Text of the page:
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Reverse Culture Shock
LAS alumna discovers her home in a distant land.
Like so many students, Robin Wiszowaty suffered from culture shock when she traveled to Africa for her foreign exchange experience. But in her case, it was reverse culture shock. Her greatest shock was coming back home and trying to readjust to her culture in the United States.
After spending a year riding across Kenya crammed in the back of a pickup, Wiszowaty says it felt bizarre traveling through the Chicago suburbs in an air-conditioned Camry. She was shocked by the extravagance and excess all around her, from the overstocked aisles of supermarkets to the thoughtless waste of water.
Back in Schaumburg, Ill., Wiszowaty continued her Kenyan habit of walking most places, including regular six-mile hikes to her mom’s office. What’s more, she walked barefoot, although she always carried along a pair of sandals because she knew they were required to enter stores along the way.
“I struggled to get back into the feel of my ‘home’ culture,” says Wizowaty, a 2003 LAS alum in speech communications. “Everywhere I went, I felt foreign in my homeland.”
Therefore, after a year of unsuccessfully trying to adjust to the U.S., Wiszowaty returned to Africa in 2004 to become the Kenyan program director of Free the Children, an organization that reaches into six countries with development assistance. She has remained there ever since, although she periodically returns to the U.S. and Canada to give talks.
It’s almost as if Wiszowaty was born in the wrong place, for she felt restless long before going to Kenya on her one-year foreign exchange during her senior year at the University of Illinois. She describes herself as a disgruntled teen at the time—but not in the usual sense.
“I needed to go to a place furthest from my current reality, where I wouldn’t have a language or technology to rely upon,” she says.
That place turned out to be a small Maasai village in rural Kenya, where she was taken in by a Kenyan family. Life in a Maasai village certainly had its own forms of culture shock; but in contrast to her life in Chicago, Wiszowaty embraced these shocks with enthusiasm. For instance, she had to behave as a traditional Maasai woman, and that meant regularly retrieving water from the spring a mile away—strapping a five-gallon container to her back, which was held in place by hand-woven ropes looped around her forehead. She thrived under the workload.
“It’s literally backbreaking work, and it’s for survival, so you must do it whether you feel sick or not,” she says. “But at the same time I loved it because it was completely different than anything I had known.”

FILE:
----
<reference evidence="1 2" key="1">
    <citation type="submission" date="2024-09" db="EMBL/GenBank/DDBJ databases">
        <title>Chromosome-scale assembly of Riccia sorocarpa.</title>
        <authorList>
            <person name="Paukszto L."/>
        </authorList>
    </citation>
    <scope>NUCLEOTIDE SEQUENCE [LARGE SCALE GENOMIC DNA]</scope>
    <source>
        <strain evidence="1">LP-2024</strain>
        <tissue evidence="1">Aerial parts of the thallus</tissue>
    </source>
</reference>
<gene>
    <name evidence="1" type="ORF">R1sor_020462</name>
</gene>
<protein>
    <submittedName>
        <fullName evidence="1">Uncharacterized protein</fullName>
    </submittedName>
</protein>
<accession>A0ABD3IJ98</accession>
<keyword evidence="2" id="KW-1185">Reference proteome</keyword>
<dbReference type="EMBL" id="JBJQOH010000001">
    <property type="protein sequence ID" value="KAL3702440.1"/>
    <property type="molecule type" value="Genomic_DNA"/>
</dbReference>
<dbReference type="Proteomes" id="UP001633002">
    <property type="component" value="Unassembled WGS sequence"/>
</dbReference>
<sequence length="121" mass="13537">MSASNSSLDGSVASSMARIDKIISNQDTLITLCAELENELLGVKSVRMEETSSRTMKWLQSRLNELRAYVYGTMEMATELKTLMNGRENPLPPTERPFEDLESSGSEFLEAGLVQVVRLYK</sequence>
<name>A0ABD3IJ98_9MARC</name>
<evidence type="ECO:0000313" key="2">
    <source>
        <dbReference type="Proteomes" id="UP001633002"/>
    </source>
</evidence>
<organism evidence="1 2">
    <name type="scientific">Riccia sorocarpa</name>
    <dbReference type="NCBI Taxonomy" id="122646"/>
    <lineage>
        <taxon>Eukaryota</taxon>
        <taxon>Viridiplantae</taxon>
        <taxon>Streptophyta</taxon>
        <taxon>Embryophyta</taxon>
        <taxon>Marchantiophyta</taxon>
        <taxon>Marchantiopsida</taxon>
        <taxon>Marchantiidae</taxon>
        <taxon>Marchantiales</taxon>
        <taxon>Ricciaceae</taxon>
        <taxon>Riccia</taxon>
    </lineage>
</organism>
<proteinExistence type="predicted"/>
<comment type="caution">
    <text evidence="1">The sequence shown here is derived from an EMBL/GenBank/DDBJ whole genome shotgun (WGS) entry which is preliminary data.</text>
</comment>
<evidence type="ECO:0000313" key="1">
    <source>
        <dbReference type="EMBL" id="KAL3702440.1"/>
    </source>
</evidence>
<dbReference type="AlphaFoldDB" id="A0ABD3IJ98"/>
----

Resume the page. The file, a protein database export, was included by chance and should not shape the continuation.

During her first year in Kenya, drought had the region in its grip, and the only time water seeped out of the spring was at night. So Wiszowaty and her Kenyan “mama” would regularly wake up in the middle of the night and make their way through the brush in the pitch dark with the sound of hyenas on either side—a “bone-chilling, high-pitched” sound, she says.
Wiszowaty became totally immersed in the culture, witnessing births, funerals, and weddings, including the marriage of her Kenyan father, or baba, to his second wife. She faced many day-to-day issues, such as how to keep cows from drinking her bathwater while she washed, or how to display courage as her mama cut jiggers out of her feet. She also encountered more serious trials, such as bouts with typhoid and malaria.
However, the culture shocks that she had the hardest time coping with in Africa were not the ones in the rural village. The greatest shocks were in the big city, Nairobi. Wiszowaty recalls the day in Nairobi when she heard a yelp and saw two boys hitting a third boy with sticks and then yanking the jeans off of him and running away with the pilfered pants.
“No one helped the boy. I certainly didn’t,” she writes in her book, My Maasai Life. “I’d only watched in astonishment, not knowing what to do. I was clearly larger than his attackers and could probably have fended them off. But then what? More street boys would likely come to their help, and then it wouldn’t be me against two; it would be me against eight, maybe more.”
Wiszowaty was struck by the desperation, chaos, and corruption of Nairobi, but her days in the small rural village truly felt like home. As for Wiszowaty’s mother and father back in Chicago, there was much tension over their youngest daughter’s choice to settle in Kenya. They were confused by Robin’s dissatisfaction with life in America and equally baffled when she had difficulty readjusting to the United States after her first year overseas.
Resolution came when Wiszowaty’s mother and father traveled to Kenya and saw the village firsthand. The parents threw themselves into the trip with enthusiasm, even hauling firewood and water one afternoon. Afterwards, the village gathered around and asked the parents to speak to the growing crowd. Mr. Wiszowaty did so, and when he had finished, villagers called for his wife to say a few words. Mrs. Wiszowaty rose to her feet with great trepidation.
As her daughter translated, she said, “It’s so difficult to watch a child grow up. First you carry your baby in your stomach. Then you carry them in your arms. Then you watch them scamper across the floor, then learn to walk, and then learn to run. My baby ran away. She ran all the way here to Kenya. I never understood why, until I saw she had family like you. Now I can leave, knowing she’s being well taken care of.”
After the cheering subsided, Robin’s father whispered to his daughter, “Did we do okay?” Robin, sitting between her parents, squeezed their hands in response.
By Doug Peterson
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